Supreme Court appears skeptical of New York’s restrictive gun control law

Supreme Court appears skeptical of New York's restrictive gun control law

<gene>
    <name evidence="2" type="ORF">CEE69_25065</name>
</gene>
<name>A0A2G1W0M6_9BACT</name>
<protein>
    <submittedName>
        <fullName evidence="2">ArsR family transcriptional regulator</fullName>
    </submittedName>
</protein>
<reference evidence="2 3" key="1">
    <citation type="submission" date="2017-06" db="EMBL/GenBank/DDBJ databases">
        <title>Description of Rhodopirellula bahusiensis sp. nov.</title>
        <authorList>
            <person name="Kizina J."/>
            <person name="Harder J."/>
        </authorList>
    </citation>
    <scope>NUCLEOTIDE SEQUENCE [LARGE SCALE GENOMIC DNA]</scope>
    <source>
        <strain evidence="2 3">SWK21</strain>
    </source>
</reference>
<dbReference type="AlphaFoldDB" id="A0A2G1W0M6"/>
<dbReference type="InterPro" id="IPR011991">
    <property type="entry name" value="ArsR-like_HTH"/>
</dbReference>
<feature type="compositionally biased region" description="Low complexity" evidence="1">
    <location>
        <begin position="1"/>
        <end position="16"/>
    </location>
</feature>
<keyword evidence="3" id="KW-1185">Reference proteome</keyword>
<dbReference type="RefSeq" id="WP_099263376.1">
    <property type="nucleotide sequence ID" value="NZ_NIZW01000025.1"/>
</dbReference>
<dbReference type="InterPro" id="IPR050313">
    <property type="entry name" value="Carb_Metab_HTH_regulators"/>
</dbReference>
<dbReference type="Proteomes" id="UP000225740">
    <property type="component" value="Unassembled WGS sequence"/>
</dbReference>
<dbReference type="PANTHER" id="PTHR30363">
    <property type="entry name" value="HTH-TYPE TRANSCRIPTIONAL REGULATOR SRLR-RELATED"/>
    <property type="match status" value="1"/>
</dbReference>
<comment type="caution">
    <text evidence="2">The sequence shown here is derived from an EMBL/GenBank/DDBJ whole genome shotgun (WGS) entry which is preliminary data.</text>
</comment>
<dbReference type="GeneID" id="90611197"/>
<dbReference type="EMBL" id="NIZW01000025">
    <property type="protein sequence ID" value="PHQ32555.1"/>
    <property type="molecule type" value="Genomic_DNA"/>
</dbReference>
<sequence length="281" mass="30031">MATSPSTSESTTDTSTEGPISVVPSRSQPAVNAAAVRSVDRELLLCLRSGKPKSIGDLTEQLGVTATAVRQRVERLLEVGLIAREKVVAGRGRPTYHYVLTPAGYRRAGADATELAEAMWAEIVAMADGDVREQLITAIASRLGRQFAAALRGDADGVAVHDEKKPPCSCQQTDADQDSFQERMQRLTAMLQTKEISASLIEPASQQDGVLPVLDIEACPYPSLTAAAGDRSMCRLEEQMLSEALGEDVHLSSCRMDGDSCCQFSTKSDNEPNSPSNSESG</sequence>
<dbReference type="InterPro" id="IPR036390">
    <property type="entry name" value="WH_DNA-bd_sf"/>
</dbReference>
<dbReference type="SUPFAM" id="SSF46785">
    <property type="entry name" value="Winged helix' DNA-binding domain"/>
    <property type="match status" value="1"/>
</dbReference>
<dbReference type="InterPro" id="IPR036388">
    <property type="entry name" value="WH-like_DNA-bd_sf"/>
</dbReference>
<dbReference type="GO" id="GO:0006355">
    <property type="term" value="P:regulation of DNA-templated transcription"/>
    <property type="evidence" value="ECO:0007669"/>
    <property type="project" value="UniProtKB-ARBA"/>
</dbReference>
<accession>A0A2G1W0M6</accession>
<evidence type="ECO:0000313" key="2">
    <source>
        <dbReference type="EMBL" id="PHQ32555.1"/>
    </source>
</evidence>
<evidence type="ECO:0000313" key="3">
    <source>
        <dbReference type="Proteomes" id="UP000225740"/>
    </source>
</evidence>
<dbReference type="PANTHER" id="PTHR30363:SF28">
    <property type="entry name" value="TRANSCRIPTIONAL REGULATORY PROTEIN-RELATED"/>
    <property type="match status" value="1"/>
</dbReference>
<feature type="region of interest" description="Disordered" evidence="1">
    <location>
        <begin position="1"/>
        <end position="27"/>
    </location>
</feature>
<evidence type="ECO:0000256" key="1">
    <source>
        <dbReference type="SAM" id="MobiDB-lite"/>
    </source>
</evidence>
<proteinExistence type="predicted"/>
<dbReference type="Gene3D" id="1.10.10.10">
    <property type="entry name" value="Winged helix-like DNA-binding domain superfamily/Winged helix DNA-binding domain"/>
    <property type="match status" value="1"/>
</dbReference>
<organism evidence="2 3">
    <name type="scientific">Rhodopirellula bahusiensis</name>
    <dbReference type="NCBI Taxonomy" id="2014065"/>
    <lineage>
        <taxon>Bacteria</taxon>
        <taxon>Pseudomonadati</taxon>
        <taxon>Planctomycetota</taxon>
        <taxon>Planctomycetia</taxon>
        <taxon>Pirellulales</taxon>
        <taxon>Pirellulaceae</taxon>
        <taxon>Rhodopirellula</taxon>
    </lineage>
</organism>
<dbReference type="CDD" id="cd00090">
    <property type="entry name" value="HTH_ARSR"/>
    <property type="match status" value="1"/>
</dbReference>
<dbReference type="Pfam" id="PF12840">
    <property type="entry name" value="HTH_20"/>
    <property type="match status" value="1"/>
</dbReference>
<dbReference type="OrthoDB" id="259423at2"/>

Gun violence survivors hold their banners during a rally Wednesday outside of the U.S. Supreme Court. The court heard arguments in a gun rights case that centers on New York’s restrictive gun permit law. At the U.S. Supreme Court, the conservative majority seemed ready Wednesday to broaden gun rights by striking down a New York law that limits the right to carry concealed handguns. Some 80 million people live in states that, like New York, limit concealed carry. In 2008, the court ruled for the first time that the Second Amendment right to keep and bear arms guarantees individuals the right to have a gun at home for self-defense. The question Wednesday was how far state and local governments may go in regulating whether an individual may carry a gun outside the home. At issue was New York’s law restricting licenses to carry a concealed gun to people going hunting or shooting, or to those who can demonstrate a special need for self protection, like a bank messenger carrying cash. Lawyer Paul Clement, representing those challenging the law, told the court the statue is blatantly unconstitutional because it treats the right to bear arms as a privilege, not a constitutional right. He got plenty of pushback from the court’s three liberals, and some from Chief Justice John Roberts. Could a university ban guns from the campus? Clement dodged Roberts’ question, suggesting that most campuses are open to the public. The chief justice pressed further. “Well, what sort of place […]

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